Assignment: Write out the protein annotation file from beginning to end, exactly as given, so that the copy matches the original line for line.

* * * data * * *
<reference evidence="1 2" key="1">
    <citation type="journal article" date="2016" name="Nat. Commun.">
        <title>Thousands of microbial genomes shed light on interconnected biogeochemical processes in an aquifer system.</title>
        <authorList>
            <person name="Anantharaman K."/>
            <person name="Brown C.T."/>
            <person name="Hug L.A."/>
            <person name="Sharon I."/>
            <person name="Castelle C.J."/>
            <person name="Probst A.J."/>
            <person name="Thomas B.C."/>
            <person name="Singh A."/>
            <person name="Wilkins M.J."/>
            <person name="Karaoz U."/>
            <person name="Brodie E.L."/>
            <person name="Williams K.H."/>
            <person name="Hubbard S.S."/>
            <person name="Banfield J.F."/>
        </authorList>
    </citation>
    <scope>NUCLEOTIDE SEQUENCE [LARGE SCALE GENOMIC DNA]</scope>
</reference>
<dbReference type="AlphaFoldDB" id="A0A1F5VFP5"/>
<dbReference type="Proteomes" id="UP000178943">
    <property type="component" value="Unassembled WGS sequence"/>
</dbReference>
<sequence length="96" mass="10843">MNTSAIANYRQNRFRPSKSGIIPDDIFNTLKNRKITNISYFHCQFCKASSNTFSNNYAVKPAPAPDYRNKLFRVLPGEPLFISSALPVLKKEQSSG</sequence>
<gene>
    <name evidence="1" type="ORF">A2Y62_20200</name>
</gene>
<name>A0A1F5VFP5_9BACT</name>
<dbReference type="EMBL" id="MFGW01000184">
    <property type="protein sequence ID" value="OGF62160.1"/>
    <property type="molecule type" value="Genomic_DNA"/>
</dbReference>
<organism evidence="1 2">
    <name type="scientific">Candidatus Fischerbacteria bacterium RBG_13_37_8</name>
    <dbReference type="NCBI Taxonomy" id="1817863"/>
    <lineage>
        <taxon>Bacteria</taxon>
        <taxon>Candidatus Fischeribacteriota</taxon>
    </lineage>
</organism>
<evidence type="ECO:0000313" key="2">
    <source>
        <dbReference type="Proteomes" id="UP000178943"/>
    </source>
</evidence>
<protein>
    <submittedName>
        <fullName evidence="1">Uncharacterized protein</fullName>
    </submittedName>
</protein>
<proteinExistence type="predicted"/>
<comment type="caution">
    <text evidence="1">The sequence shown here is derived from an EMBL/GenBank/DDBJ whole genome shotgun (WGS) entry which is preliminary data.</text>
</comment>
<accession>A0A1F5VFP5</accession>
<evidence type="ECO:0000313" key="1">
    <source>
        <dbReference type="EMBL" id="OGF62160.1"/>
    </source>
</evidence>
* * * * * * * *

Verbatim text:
<reference evidence="1 2" key="1">
    <citation type="journal article" date="2016" name="Nat. Commun.">
        <title>Thousands of microbial genomes shed light on interconnected biogeochemical processes in an aquifer system.</title>
        <authorList>
            <person name="Anantharaman K."/>
            <person name="Brown C.T."/>
            <person name="Hug L.A."/>
            <person name="Sharon I."/>
            <person name="Castelle C.J."/>
            <person name="Probst A.J."/>
            <person name="Thomas B.C."/>
            <person name="Singh A."/>
            <person name="Wilkins M.J."/>
            <person name="Karaoz U."/>
            <person name="Brodie E.L."/>
            <person name="Williams K.H."/>
            <person name="Hubbard S.S."/>
            <person name="Banfield J.F."/>
        </authorList>
    </citation>
    <scope>NUCLEOTIDE SEQUENCE [LARGE SCALE GENOMIC DNA]</scope>
</reference>
<dbReference type="AlphaFoldDB" id="A0A1F5VFP5"/>
<dbReference type="Proteomes" id="UP000178943">
    <property type="component" value="Unassembled WGS sequence"/>
</dbReference>
<sequence length="96" mass="10843">MNTSAIANYRQNRFRPSKSGIIPDDIFNTLKNRKITNISYFHCQFCKASSNTFSNNYAVKPAPAPDYRNKLFRVLPGEPLFISSALPVLKKEQSSG</sequence>
<gene>
    <name evidence="1" type="ORF">A2Y62_20200</name>
</gene>
<name>A0A1F5VFP5_9BACT</name>
<dbReference type="EMBL" id="MFGW01000184">
    <property type="protein sequence ID" value="OGF62160.1"/>
    <property type="molecule type" value="Genomic_DNA"/>
</dbReference>
<organism evidence="1 2">
    <name type="scientific">Candidatus Fischerbacteria bacterium RBG_13_37_8</name>
    <dbReference type="NCBI Taxonomy" id="1817863"/>
    <lineage>
        <taxon>Bacteria</taxon>
        <taxon>Candidatus Fischeribacteriota</taxon>
    </lineage>
</organism>
<evidence type="ECO:0000313" key="2">
    <source>
        <dbReference type="Proteomes" id="UP000178943"/>
    </source>
</evidence>
<protein>
    <submittedName>
        <fullName evidence="1">Uncharacterized protein</fullName>
    </submittedName>
</protein>
<proteinExistence type="predicted"/>
<comment type="caution">
    <text evidence="1">The sequence shown here is derived from an EMBL/GenBank/DDBJ whole genome shotgun (WGS) entry which is preliminary data.</text>
</comment>
<accession>A0A1F5VFP5</accession>
<evidence type="ECO:0000313" key="1">
    <source>
        <dbReference type="EMBL" id="OGF62160.1"/>
    </source>
</evidence>